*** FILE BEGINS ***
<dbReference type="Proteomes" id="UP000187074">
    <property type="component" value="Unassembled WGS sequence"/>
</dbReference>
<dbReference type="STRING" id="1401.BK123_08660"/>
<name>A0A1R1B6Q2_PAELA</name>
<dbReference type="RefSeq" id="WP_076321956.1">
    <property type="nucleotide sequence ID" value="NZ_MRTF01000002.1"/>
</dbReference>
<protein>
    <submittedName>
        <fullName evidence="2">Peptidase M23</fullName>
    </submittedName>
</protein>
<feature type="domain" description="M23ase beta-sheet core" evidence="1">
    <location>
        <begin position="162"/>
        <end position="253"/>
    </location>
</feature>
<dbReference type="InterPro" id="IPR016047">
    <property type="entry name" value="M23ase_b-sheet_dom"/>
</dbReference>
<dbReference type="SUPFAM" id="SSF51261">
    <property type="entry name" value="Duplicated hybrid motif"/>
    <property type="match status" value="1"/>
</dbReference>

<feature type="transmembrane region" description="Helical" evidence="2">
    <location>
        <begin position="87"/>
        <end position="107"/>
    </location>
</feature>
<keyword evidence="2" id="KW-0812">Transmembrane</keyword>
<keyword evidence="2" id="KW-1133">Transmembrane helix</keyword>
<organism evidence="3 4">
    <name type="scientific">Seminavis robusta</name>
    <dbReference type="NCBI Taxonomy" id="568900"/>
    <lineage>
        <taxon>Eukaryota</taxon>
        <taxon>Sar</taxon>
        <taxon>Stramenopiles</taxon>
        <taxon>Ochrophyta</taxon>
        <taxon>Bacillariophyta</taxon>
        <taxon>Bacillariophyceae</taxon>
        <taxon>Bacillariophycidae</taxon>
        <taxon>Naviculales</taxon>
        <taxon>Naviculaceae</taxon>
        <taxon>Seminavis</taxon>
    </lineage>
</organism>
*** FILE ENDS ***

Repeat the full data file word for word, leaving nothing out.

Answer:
<dbReference type="Proteomes" id="UP000187074">
    <property type="component" value="Unassembled WGS sequence"/>
</dbReference>
<dbReference type="STRING" id="1401.BK123_08660"/>
<name>A0A1R1B6Q2_PAELA</name>
<dbReference type="RefSeq" id="WP_076321956.1">
    <property type="nucleotide sequence ID" value="NZ_MRTF01000002.1"/>
</dbReference>
<protein>
    <submittedName>
        <fullName evidence="2">Peptidase M23</fullName>
    </submittedName>
</protein>
<feature type="domain" description="M23ase beta-sheet core" evidence="1">
    <location>
        <begin position="162"/>
        <end position="253"/>
    </location>
</feature>
<dbReference type="InterPro" id="IPR016047">
    <property type="entry name" value="M23ase_b-sheet_dom"/>
</dbReference>
<dbReference type="SUPFAM" id="SSF51261">
    <property type="entry name" value="Duplicated hybrid motif"/>
    <property type="match status" value="1"/>
</dbReference>

<feature type="transmembrane region" description="Helical" evidence="2">
    <location>
        <begin position="87"/>
        <end position="107"/>
    </location>
</feature>
<keyword evidence="2" id="KW-0812">Transmembrane</keyword>
<keyword evidence="2" id="KW-1133">Transmembrane helix</keyword>
<organism evidence="3 4">
    <name type="scientific">Seminavis robusta</name>
    <dbReference type="NCBI Taxonomy" id="568900"/>
    <lineage>
        <taxon>Eukaryota</taxon>
        <taxon>Sar</taxon>
        <taxon>Stramenopiles</taxon>
        <taxon>Ochrophyta</taxon>
        <taxon>Bacillariophyta</taxon>
        <taxon>Bacillariophyceae</taxon>
        <taxon>Bacillariophycidae</taxon>
        <taxon>Naviculales</taxon>
        <taxon>Naviculaceae</taxon>
        <taxon>Seminavis</taxon>
    </lineage>
</organism>